Extreme Weather Wrecks Havoc in South Africa

Extreme weather, characterized by severe cold spells and heavy rains, have wrought havoc in parts of South Africa, leaving six people dead, authorities said on Monday.

Four people died due to extreme weather that has hit the Western Cape since Friday, according to the provincial Disaster Management. Meanwhile, two people were believed to have died of exposure to cold in the Eastern Cape Province, police said.

In Western Cape, an estimated 30,000 people have been affected by the extreme weather, said Colin Deiner of the Disaster Management.

“We’re doing a periodic update of what requirements there are and where we should assist in response to these incidents,” said Deiner.

In Cape Town which was hit by hail and thunderstorms at the weekend, 2,266 people were affected by floods and hundreds of houses were damaged, according to the city’s disaster management’s Wilfred Solomons-Johannes.

The South African Weather Service forecast snow for mountains in the Southern Cape and biting cold for the rest of the week.

Western Cape Disaster Management officials said they are gearing up to assist more people who will be affected by stormy weather conditions as another cold front is on its way to the province

May 24, 2013 – Russian Earthquake Could Be Deepest Ever

The massive, magnitude-8.3 temblor that struck today (May 24) near Russia’s Kamchatka Peninsula could turn out be the deepest earthquake ever recorded.

At 378 miles (609 kilometers) below the seafloor, the quake could best the previous record set in Bolivia, in 1994. The initial depth may be revised as scientists collect more data. The Bolivian quake was a magnitude-8.2, and 392 miles deep (631 km), Nature News reported.

Why so deep? The Sea of Okhotsk sits above a subduction zone, where the Pacific Plate dives beneath the North America Plate. (Though some scientists think there is also a microplate, a small tectonic plate, beneath the sea.) The northwest Pacific crust is some of oldest, coldest oceanic crust subducting on Earth. It’s also quickly rolling into the subduction zone, like a speedy conveyor belt, so the cold crust reaches deep into Earth’s mantle before warming up.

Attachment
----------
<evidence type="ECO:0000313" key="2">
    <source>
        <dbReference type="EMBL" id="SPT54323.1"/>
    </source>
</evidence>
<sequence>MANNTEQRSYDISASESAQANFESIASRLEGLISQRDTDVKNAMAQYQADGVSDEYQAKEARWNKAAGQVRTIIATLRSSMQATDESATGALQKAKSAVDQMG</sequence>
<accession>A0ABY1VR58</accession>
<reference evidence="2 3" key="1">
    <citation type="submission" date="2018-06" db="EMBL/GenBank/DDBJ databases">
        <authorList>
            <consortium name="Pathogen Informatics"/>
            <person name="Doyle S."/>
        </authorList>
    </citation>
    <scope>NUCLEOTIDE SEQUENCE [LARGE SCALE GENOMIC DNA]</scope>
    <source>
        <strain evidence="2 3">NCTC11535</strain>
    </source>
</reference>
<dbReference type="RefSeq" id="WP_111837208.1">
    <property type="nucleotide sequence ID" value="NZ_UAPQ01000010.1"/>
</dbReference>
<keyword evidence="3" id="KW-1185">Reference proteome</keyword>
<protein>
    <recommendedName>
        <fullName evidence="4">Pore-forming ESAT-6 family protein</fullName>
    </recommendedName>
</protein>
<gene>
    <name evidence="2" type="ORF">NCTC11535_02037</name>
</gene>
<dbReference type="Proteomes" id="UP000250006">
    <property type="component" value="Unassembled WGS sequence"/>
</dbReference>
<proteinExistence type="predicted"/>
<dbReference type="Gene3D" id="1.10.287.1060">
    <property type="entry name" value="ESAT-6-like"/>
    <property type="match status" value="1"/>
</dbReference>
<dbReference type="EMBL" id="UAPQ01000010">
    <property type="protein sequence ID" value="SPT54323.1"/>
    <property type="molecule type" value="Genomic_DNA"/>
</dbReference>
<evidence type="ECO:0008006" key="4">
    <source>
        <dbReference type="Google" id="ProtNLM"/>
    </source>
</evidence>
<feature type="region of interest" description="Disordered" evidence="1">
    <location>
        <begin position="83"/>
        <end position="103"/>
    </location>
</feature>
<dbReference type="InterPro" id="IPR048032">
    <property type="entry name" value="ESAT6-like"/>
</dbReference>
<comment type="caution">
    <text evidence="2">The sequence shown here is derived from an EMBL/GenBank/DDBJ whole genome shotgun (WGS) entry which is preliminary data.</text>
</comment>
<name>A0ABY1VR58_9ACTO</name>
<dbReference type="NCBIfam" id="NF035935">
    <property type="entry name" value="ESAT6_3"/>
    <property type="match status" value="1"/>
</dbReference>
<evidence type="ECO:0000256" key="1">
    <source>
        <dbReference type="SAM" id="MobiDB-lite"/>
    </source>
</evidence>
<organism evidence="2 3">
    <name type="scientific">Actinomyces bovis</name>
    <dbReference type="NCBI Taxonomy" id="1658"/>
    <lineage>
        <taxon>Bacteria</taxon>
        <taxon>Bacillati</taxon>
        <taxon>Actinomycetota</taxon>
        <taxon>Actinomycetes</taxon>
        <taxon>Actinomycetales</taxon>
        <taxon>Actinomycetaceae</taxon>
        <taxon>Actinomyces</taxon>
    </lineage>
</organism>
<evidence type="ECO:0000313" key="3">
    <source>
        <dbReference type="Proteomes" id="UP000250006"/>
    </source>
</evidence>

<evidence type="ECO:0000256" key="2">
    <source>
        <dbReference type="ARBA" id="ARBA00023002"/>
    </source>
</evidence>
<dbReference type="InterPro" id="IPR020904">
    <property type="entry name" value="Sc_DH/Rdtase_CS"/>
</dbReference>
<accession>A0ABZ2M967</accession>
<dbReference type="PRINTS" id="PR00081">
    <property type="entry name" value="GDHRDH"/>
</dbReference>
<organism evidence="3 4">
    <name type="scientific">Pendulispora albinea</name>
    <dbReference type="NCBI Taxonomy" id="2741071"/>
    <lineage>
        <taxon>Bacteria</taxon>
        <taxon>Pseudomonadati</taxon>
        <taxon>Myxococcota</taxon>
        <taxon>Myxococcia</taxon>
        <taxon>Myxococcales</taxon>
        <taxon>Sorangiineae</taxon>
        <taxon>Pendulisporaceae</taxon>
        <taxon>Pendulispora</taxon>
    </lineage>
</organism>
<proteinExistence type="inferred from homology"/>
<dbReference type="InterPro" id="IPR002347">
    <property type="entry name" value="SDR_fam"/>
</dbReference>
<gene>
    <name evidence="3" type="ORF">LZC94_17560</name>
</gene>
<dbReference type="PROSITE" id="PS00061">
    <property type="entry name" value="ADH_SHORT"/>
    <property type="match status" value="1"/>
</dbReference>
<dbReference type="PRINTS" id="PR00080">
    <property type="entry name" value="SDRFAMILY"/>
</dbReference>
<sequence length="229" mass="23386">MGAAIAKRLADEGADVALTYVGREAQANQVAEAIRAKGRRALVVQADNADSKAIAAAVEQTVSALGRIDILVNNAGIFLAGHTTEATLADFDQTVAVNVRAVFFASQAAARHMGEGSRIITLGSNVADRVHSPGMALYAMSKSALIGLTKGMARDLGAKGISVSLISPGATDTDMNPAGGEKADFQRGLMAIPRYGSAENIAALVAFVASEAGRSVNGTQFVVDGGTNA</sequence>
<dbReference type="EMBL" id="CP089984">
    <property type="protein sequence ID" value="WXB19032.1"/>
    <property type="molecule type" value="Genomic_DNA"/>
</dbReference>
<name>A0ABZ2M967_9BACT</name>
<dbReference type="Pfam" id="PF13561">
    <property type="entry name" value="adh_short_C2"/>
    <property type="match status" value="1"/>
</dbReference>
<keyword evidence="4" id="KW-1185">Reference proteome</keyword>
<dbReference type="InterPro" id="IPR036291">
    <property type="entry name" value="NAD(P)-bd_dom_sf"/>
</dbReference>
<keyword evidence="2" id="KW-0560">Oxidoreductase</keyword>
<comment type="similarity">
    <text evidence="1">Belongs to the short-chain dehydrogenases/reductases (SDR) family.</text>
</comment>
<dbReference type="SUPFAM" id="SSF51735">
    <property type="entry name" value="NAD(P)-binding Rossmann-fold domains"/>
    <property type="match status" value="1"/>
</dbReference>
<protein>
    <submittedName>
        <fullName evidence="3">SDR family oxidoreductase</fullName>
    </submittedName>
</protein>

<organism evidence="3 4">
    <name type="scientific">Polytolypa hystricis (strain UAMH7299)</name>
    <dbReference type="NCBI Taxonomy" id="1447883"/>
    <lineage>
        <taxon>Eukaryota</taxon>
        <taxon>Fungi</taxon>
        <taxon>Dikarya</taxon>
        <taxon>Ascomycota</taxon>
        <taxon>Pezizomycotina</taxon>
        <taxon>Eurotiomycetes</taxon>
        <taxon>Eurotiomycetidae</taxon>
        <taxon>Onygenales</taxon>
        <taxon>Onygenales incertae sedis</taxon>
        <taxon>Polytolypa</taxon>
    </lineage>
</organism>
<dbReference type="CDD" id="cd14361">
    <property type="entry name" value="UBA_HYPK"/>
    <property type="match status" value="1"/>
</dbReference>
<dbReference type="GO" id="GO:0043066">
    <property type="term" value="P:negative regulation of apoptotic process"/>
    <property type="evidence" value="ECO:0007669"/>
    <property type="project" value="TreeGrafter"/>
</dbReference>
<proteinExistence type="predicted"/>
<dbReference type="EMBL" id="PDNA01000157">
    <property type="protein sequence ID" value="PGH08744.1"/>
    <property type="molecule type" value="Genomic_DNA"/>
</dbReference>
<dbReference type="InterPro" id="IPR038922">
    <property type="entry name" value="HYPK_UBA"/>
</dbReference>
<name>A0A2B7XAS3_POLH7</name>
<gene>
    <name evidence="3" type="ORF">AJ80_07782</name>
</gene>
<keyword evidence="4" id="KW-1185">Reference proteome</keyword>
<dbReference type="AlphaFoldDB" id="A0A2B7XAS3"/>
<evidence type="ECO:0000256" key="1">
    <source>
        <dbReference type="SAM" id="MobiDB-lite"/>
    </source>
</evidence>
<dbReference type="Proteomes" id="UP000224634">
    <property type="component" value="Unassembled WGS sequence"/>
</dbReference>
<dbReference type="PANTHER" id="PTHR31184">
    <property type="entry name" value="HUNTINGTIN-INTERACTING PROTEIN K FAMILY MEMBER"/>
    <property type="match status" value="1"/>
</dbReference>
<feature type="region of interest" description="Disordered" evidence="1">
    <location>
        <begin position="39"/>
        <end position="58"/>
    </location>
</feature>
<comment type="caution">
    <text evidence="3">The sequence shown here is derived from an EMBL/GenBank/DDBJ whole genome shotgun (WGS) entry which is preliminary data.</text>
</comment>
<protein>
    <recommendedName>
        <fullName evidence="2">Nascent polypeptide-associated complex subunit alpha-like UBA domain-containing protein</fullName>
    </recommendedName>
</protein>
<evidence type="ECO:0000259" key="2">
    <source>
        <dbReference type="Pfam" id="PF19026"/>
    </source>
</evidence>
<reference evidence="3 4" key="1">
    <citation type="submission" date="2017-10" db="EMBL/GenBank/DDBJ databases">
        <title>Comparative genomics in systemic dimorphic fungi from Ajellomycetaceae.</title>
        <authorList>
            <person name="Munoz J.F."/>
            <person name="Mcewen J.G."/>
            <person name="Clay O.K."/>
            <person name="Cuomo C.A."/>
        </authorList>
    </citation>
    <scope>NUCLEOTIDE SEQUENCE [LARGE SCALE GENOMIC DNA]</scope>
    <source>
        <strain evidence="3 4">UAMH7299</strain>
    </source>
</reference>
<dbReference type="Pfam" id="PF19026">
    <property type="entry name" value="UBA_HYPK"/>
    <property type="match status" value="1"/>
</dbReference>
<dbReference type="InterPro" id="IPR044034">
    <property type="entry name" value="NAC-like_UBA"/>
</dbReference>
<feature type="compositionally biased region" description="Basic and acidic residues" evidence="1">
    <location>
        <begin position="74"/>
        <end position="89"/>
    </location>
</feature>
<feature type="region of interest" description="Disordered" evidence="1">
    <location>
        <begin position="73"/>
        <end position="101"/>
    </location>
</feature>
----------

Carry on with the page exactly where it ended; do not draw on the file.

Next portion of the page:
This setting makes for deep earthquakes in the subducted Pacific plate crust. The extraordinary depth of today’s earthquake also means the shaking traveled far across Russia, reaching Moscow and rattling the Kremlin 4,000 miles (6,400 km) away. The waves also crossed the United States, as seen in this video from the Incorporated Research Institutions for Seismology.

Source: http://www.livescience.com/34671-russian-earthquake-deepest-ever.html

Russian Meteor impact feb 2013.

A possible feedback event within the  projects six month (2013) window, has occurred in Russia.

In 2008 The Farsight institute run by Courtney Brown, Ph.D. initiated a long term Remote viewing project to look ahead to 2013 and within the first seven months of 2013 to see if the earth and climate was any different form the locations in 2008. The project had participants form several different remote viewing methodologies and schools working together for the first time.